April 1865 Letter - 104th Pennsylvania Private John Ickes Witnesses Breakthrough Assault of April 2 - "they had another frolic and scared the Rebs and they left on Sunday night"

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April 1865 Letter - 104th Pennsylvania Private John Ickes Witnesses Breakthrough Assault of April 2 - "they had another frolic and scared the Rebs and they left on Sunday night"

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Item No. 1173063

A fascinating letter written April 4, 1865, just after the Union army’s break-through at Petersburg. It was written by Private John Ickes of the 104th Pennsylvania Volunteers. Like many of the men in Company F, Ickes was a new recruit, having enlisted at Harrisburg less than a month before. He was assigned to be a cook and, as such, did not participate in the regiment’s assaults of April 1 and 2, but provided his family back home with his perspective of the fighting, as well as his hopes for a quick end to the war which would occur just days later at Appomattox Court House. The letter reads:

Bermuda Front
April 4th 1865

Dear Mother
I sit down this morning to write a few lines. Yesterday evening I wrote to Jane and this morning I had good time to write to you. I have good health as could be expected and hope you may be well. I think of my mother and wife very often and my little children still. My children have a good mother and a good grandmother. That is a great consolation down in this Southern country where you may hear the cannons roar every day and see ambulances running every hour for sick and wounded. We left Harrisburg on yesterday one week and got here on last Friday noon. I saw a great many changes from Harrisburg to here. We went to Baltimore and from that by water down the Chesapeake Bay and up the James River to City Point and Bermuda Hundred and then walked about 6 or 7 miles to where we are now. It looks like summer down here now but still the nights are cold and days hot. The company has put old daddy Kline and me in for cooks. We have soft bread some part of the time and hard take, pork, salt, beans, mackerel, pepper, sugar, and good coffee and sheep meat. And then we as cooks can buy eggs or butter at 80 cts per pound or per dozen and dry beef or cheese at 40 cts per pound and live well as far as that is concerned. We have no reason to complain. The shooting is what I hate. On Saturday afternoon at three o’clock our green company was ordered out to the fortifications which is only 50 yards from our tent and the battery opened fire and we smelled powder in two minutes for I could throw a stone to where there is six cannon and I tell you when they was all in motion it sounded like a heavy thunder storm. There was six or eight batteries opened all at once for about 2 miles. I tell you it roared. The Rebs did not open any of their batteries and then our fellows was ordered to the Rebel works. Our boys was not in the fight but the Rebs and the New York 110th Regiment had a fight for about an hour with muskets and that regiment lost in killed and wounded and missing about 100. On Sunday afternoon they had another frolic and scared the Rebs and they left on Sunday night and Monday our regiment left all but Kline and me and a few sick in our company. They are out giving it to the Rebs right and left. Fighting is going on every day. It is reported that Lee has left Richmond and that Grand and Sheridan, our forces, has taken 40 thousand prisoners within a few days. I hope the Rebels will soon give it up.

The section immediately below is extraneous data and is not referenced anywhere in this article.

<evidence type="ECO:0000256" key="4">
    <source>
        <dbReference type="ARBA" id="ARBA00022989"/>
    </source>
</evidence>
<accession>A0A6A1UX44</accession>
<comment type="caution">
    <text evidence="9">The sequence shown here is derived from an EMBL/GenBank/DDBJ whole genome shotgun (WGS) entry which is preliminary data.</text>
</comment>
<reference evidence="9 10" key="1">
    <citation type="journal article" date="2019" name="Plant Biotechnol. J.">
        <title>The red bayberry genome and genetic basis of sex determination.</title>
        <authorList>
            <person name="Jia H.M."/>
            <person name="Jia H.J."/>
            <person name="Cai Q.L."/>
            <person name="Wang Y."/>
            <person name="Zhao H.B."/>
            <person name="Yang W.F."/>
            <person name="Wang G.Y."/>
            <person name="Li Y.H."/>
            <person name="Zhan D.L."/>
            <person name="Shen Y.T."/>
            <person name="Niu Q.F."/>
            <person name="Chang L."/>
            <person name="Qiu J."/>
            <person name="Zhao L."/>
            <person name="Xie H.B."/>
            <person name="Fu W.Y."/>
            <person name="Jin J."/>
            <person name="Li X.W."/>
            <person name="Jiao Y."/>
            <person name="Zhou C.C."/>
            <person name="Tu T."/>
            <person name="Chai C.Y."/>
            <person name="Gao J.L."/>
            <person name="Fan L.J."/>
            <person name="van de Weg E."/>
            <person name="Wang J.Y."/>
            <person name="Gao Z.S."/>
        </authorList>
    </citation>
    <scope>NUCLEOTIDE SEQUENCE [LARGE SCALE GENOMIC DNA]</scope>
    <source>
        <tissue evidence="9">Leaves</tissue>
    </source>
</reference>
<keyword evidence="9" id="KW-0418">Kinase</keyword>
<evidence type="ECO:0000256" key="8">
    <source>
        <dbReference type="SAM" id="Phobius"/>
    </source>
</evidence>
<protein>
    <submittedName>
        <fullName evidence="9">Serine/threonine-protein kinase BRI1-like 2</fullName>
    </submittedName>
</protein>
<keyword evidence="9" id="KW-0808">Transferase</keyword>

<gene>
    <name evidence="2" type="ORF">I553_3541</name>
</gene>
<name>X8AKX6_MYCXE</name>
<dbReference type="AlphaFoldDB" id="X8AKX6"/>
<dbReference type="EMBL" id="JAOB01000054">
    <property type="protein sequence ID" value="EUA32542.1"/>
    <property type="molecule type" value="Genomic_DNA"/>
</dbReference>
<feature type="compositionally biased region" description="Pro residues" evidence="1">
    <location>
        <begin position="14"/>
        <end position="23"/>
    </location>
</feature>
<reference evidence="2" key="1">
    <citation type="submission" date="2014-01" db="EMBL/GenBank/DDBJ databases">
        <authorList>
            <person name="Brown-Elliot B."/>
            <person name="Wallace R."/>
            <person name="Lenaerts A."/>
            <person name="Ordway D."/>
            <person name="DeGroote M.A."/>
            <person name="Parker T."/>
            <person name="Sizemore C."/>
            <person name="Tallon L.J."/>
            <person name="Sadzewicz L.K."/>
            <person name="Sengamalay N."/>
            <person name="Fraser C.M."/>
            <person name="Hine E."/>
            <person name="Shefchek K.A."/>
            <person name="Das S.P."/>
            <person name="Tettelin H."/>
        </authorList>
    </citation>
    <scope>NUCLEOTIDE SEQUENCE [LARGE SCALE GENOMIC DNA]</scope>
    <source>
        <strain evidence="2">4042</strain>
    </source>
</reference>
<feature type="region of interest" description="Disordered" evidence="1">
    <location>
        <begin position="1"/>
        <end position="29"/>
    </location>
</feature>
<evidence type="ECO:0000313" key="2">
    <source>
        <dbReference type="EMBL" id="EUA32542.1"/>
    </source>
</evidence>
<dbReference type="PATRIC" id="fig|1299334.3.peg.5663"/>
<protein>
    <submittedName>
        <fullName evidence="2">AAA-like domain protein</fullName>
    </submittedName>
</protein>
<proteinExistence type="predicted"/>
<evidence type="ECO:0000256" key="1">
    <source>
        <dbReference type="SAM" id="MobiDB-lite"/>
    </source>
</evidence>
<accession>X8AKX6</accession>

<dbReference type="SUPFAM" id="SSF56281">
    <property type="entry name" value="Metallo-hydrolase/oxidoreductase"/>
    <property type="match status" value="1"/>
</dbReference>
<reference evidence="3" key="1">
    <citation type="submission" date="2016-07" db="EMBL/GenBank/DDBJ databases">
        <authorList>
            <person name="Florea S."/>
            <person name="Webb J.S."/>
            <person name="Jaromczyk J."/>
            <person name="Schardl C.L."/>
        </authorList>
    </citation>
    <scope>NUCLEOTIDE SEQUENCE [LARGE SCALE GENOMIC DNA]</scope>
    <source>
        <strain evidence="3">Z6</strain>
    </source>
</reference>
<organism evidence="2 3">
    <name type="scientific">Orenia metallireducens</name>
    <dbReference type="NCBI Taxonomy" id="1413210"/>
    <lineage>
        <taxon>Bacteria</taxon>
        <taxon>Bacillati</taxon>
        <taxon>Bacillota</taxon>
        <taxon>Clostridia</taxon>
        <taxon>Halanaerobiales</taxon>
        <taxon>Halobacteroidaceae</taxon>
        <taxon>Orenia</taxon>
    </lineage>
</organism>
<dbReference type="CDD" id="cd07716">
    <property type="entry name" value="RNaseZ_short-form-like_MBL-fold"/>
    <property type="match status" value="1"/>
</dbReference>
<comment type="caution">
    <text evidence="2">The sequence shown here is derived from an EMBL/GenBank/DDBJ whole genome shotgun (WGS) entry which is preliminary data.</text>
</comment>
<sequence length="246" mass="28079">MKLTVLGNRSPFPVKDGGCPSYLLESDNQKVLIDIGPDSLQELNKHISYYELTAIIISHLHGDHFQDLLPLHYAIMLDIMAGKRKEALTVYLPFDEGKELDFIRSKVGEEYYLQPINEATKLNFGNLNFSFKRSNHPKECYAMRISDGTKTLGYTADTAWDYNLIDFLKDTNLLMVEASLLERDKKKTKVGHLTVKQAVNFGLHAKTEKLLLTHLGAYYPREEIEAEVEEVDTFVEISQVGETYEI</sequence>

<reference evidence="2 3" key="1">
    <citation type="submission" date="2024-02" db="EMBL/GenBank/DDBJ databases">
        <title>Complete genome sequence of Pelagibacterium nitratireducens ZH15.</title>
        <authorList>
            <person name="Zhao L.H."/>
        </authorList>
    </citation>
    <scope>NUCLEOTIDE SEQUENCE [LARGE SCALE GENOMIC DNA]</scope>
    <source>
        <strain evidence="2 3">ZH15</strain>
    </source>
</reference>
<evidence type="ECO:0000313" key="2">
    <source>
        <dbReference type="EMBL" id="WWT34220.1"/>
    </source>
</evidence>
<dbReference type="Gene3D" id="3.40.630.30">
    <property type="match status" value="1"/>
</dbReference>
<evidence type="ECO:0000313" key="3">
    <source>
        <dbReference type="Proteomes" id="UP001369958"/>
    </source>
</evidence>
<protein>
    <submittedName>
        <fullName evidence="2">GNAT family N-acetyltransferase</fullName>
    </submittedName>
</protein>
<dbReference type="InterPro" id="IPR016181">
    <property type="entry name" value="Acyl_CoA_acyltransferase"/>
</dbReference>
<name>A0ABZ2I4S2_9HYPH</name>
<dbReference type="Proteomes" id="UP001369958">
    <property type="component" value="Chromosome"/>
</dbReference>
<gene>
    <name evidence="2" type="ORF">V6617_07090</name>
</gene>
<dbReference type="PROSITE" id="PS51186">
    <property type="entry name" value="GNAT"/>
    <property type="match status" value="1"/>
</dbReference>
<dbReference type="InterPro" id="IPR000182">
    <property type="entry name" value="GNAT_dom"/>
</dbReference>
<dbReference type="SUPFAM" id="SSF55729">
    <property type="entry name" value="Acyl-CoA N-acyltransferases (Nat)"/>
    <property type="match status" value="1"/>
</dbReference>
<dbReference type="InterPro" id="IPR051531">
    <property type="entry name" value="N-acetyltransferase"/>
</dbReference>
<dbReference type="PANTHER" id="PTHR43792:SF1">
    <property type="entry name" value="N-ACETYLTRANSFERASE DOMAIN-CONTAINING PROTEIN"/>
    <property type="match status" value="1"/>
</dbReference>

I must close my letter. My best respects to mother and Henry and all enquiring friends.
John Ickes

Direct to Co. F 104th Regt P.V. Washington D.C.

The letter was written on all four pages of a stationery sheet measuring about 5” x 8”. It is in excellent condition with very little wear to edges and corners. Very minor foxing and toning. Creased where originally folded.

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